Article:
The overall conclusion is that the retirement experience has been individualised, both culturally and in practice. In the past people expected to continue working until normal retirement age, barring redundancy or major health problems. These days there are more possibilities but choice is, in most cases, profoundly constrained in arbitrary ways. In this sense many of the risks of retirement have effectively been transferred to the individual. In the face of weak public pension provision and considerable management discretion over the timing and manner of retirement, individuals are forced to construct their own strategies, sometimes with little knowledge or understanding of their pension position. A recurrent theme among retired respondents and some employees was the feeling that they had somehow mismanaged their choices, or that luck had not been on their side.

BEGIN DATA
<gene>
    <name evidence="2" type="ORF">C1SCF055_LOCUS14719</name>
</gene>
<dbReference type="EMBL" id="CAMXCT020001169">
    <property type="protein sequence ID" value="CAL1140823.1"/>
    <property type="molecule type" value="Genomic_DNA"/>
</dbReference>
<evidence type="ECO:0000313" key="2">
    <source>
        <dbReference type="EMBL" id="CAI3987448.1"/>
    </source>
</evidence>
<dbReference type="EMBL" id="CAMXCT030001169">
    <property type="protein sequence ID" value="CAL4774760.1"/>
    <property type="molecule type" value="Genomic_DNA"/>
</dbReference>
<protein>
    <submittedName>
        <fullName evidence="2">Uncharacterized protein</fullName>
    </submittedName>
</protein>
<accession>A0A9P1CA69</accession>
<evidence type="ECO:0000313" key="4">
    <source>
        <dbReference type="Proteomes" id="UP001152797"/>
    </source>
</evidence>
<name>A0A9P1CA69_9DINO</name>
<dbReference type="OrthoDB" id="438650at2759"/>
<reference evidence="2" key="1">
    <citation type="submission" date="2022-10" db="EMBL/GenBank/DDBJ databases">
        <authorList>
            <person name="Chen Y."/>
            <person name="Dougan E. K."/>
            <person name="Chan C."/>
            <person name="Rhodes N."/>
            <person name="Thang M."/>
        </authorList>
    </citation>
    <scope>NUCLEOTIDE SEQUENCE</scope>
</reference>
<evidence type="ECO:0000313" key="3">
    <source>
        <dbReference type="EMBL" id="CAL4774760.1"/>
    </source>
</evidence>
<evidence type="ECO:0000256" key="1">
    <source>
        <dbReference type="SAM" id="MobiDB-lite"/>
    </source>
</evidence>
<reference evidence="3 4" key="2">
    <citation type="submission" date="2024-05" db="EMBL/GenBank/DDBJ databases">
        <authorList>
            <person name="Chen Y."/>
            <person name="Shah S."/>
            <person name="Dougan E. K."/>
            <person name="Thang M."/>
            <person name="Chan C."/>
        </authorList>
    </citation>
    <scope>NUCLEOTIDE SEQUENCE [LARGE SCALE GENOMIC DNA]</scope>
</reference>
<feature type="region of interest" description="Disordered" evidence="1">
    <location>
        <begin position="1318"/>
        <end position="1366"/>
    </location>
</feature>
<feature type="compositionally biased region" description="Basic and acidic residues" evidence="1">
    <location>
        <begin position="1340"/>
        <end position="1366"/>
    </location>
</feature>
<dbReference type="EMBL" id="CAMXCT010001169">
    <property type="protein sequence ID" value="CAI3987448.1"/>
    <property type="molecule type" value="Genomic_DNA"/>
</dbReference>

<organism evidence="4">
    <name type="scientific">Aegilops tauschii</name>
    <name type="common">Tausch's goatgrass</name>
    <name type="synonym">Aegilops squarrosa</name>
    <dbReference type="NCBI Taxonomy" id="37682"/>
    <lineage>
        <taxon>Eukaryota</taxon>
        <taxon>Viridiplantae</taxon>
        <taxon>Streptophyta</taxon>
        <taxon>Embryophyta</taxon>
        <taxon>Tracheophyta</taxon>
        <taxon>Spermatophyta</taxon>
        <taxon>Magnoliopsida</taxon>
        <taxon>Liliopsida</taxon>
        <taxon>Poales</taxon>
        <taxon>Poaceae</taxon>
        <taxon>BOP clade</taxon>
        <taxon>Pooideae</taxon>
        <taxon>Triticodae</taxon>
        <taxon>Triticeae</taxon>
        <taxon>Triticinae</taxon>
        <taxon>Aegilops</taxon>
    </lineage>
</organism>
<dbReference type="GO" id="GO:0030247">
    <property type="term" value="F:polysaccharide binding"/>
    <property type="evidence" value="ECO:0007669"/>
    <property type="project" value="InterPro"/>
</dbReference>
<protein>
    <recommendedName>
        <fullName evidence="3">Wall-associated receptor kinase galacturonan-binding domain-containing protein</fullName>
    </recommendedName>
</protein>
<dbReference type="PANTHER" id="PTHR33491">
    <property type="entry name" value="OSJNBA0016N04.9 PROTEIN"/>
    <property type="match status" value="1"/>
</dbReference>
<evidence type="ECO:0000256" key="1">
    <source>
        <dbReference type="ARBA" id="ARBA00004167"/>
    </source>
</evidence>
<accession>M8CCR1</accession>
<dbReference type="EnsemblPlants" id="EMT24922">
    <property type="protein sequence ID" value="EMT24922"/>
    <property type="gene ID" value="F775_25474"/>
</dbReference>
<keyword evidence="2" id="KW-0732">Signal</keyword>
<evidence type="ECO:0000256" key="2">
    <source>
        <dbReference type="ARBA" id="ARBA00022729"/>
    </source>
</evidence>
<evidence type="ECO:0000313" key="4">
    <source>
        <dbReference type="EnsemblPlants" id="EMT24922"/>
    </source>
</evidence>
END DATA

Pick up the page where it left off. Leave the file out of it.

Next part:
About the project

The research was carried out by Sarah Vickerstaff, John Baldock, Jennie Cox and Linda Keen, of the University of Kent. They conducted interviews with 160 employees and retired ex-employees from three organisations: two commercial organisations (in the transport and health products sectors) and one public sector organisation (local government). All three organisations are based in the South of England. They recruit from both buoyant and depressed labour markets. Permanent employees in all of the organisations can join an occupational pension scheme and thus are part of only 37 per cent of the population with access to this type of retirement provision. Interviews were also held with pension managers, human resource managers and trade union representatives in the three organisations.